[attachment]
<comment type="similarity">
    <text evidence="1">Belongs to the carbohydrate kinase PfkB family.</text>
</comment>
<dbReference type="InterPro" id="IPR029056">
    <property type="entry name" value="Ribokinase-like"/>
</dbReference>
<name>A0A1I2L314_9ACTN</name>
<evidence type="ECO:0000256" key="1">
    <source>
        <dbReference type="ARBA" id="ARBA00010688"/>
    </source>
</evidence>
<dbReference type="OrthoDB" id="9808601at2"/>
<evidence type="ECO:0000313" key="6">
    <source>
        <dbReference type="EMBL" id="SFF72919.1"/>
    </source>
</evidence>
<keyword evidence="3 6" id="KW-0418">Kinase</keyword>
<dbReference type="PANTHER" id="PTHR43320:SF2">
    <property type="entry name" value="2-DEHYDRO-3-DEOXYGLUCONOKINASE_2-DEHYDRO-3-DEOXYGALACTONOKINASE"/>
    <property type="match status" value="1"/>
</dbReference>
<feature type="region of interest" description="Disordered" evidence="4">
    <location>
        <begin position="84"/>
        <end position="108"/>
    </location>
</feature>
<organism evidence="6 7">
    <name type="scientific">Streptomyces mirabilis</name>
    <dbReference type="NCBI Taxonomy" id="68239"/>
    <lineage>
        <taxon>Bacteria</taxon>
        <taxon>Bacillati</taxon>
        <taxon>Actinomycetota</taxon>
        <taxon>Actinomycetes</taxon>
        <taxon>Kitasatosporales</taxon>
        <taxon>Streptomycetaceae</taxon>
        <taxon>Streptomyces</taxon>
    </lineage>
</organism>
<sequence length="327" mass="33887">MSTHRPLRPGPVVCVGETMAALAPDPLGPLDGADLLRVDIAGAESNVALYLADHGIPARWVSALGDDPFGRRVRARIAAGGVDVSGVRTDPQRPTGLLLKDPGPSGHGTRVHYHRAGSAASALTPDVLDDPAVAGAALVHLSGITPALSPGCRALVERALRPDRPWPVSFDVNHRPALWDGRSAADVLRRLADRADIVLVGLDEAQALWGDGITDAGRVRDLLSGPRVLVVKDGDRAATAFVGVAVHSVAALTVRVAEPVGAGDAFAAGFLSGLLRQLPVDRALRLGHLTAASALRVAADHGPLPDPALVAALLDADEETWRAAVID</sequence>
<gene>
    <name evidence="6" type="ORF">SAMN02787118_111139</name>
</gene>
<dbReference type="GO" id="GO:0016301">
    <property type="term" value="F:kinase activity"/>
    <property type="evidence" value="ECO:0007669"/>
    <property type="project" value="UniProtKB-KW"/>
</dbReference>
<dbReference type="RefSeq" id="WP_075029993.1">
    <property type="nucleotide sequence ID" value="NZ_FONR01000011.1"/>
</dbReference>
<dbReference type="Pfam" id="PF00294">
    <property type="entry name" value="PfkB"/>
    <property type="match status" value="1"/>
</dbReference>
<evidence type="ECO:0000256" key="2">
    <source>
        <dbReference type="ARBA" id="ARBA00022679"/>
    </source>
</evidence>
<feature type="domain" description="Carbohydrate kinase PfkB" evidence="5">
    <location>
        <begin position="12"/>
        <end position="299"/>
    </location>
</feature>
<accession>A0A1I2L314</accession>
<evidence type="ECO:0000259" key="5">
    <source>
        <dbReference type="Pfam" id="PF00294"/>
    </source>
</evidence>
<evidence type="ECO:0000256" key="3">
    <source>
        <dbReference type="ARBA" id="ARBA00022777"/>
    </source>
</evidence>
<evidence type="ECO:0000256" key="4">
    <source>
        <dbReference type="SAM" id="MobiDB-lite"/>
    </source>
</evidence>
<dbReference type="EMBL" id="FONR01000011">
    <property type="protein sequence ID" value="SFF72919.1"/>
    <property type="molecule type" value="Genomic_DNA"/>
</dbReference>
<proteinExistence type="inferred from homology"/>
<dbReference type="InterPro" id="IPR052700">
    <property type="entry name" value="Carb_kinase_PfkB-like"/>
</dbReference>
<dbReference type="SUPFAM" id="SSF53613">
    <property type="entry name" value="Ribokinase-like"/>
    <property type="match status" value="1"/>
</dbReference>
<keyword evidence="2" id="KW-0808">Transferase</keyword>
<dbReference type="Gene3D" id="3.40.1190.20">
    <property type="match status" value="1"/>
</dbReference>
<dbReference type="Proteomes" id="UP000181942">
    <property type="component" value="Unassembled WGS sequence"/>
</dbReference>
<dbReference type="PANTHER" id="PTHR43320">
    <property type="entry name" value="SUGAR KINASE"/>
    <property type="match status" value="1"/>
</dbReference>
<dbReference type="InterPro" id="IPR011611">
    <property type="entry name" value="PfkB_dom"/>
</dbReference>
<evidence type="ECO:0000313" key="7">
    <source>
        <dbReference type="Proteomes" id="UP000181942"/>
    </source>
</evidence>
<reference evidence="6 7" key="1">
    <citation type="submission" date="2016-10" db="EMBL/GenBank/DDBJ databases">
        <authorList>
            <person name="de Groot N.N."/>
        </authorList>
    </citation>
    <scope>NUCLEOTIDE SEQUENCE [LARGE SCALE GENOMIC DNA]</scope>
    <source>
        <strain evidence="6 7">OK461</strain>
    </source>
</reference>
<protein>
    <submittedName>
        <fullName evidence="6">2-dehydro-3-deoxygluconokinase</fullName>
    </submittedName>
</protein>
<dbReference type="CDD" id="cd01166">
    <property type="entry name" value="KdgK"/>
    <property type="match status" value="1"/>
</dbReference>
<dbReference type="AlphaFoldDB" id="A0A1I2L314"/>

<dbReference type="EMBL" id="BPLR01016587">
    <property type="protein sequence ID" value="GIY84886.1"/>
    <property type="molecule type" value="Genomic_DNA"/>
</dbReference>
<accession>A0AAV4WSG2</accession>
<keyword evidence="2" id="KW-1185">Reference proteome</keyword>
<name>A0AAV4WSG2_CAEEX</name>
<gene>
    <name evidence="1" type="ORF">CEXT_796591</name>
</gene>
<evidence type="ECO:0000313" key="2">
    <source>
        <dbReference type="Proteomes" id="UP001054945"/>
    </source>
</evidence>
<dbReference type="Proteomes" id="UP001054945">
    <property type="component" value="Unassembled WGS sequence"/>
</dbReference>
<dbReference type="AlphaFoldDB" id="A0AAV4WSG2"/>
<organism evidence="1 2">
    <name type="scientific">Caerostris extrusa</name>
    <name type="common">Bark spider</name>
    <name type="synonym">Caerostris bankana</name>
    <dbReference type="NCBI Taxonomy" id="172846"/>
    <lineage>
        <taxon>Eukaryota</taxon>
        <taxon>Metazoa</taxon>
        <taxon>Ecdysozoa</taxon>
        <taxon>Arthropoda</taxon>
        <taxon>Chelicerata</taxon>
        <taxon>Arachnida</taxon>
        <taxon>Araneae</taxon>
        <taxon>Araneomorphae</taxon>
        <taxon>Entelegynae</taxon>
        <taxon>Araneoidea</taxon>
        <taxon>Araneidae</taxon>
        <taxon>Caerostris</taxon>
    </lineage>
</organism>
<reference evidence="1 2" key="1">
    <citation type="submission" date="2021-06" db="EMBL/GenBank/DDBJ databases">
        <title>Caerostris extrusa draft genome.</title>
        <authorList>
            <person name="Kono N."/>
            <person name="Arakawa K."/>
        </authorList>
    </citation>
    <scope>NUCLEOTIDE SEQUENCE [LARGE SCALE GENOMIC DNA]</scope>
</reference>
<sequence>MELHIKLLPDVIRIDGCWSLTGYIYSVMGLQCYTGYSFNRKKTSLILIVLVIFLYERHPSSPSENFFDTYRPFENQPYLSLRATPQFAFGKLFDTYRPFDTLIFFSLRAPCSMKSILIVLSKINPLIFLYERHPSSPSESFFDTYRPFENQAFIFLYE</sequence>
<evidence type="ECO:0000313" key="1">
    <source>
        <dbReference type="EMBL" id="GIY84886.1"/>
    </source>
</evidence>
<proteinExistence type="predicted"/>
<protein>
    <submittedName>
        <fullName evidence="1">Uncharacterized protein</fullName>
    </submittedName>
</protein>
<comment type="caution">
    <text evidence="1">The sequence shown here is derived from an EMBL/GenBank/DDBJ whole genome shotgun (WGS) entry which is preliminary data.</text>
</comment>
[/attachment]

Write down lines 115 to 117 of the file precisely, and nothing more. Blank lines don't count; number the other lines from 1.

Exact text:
    </source>
</evidence>
<reference evidence="6 7" key="1">